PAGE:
Legislative Watch – October 3, 2023

Redistricting Commission Approves New Legislative Maps

On Tuesday, September 26, 2023, the Ohio Redistricting Commission approved new legislative districts for the Ohio House and Ohio Senate. These district maps, if upheld, will be used in the upcoming 2024 election. Additionally, because the proposal received bipartisan support, the maps will remain in effect until after the 2030 census unless the current redistricting process is changed.

The approved maps give a massive advantage to Republicans, with 61 of 99 House districts and 23 of 33 Senate districts favoring Republican candidates. This represents even larger majorities than the districts used in 2022 which were ruled unconstitutional for disproportionately favoring one party. However, Democratic members of the Commission voted in favor of the new maps after securing some changes to those initially proposed. The prevailing thought is that new maps are likely to be upheld given changes on the Ohio Supreme Court since the last election.

Approval of these legislative districts happened against the backdrop of a planned campaign for a new constitutional amendment to take the redistricting process out of the hands of politicians altogether. A group called Citizens Not Politicians is planning an initiative campaign for the 2024 ballot that would replace the Ohio Redistricting Commission with a bipartisan commission of citizens tasked with drawing state legislative and congressional districts. The proposal is based on the premise that voters should pick their politicians, not the other way around. The OEA Board of Directors officially endorsed the Citizens Not Politicians ballot campaign at its September 23, 2023, meeting. More information about the campaign may be found here.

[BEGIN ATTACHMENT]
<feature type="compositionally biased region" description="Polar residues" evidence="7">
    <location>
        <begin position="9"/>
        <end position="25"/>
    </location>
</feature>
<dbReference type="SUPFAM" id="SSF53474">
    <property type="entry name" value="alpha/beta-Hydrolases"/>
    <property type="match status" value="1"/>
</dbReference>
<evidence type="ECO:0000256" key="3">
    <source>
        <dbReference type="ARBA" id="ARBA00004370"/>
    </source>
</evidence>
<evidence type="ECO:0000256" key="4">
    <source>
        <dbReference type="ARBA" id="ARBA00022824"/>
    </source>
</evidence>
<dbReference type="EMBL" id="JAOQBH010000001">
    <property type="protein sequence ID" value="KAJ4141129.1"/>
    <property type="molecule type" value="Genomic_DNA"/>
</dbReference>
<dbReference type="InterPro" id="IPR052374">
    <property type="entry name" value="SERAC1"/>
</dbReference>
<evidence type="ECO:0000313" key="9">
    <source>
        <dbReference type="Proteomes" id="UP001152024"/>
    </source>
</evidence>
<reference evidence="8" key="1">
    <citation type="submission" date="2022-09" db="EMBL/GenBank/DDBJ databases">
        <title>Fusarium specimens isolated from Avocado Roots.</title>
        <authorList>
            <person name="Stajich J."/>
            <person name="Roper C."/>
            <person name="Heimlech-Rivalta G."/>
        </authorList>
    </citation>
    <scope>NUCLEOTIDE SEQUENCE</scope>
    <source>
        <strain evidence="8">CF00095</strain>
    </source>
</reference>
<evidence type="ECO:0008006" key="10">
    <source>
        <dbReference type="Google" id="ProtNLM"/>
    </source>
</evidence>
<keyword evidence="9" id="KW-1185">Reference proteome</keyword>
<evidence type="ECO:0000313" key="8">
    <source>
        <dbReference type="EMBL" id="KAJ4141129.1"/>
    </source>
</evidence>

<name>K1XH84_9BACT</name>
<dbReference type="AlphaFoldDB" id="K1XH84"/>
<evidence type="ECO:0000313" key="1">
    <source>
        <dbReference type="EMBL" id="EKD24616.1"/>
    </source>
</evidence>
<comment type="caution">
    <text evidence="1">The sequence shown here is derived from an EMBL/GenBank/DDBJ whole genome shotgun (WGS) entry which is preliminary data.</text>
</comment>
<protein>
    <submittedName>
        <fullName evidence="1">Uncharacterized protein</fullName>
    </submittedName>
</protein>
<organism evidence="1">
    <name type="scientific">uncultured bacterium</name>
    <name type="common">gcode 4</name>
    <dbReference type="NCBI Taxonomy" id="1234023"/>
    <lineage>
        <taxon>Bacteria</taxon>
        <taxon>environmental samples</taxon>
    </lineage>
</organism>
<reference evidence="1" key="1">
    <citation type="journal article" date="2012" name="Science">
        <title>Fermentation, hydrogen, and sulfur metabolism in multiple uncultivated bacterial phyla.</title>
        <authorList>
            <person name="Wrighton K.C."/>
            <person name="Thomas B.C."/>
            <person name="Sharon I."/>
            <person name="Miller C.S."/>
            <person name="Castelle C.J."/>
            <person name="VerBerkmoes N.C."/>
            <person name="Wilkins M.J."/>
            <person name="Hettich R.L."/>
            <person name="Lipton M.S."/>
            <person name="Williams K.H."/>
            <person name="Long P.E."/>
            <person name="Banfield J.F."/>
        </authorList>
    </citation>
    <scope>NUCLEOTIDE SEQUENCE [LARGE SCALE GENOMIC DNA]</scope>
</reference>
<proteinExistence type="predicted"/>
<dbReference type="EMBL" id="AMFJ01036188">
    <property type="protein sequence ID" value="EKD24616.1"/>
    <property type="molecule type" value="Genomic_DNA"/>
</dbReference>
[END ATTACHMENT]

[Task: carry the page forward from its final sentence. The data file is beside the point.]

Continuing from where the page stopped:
U.S. Senator Brown Introduces Legislation to Increase Federal Educator Tax Deduction; OEA and NEA Officially Endorse Brown’s Re-election

U.S. Senator Sherrod Brown (D-OH) recently introduced the Educators Expense Deduction Modernization Act, bipartisan legislation that seeks to quadruple the amount educators can deduct from their taxes for out-of-pocket classroom expenses. The current federal deduction for teachers is $250 and would increase to $1,000 under the legislation.

Senator Brown stated the following on the legislation, “Ohio educators shouldn’t have to dip into their too-small paychecks simply to do their jobs. We need to allow teachers to deduct more of those costs from their taxes, so they can ensure Ohio students get the education they deserve.” Please click here to read a press release from Senator Brown’s office on the proposal.

OEA and NEA are pleased to be supporting the bill.  It is also endorsed by the American Federation of Teachers (AFT) and the National Association of Secondary School Principals (NASSP).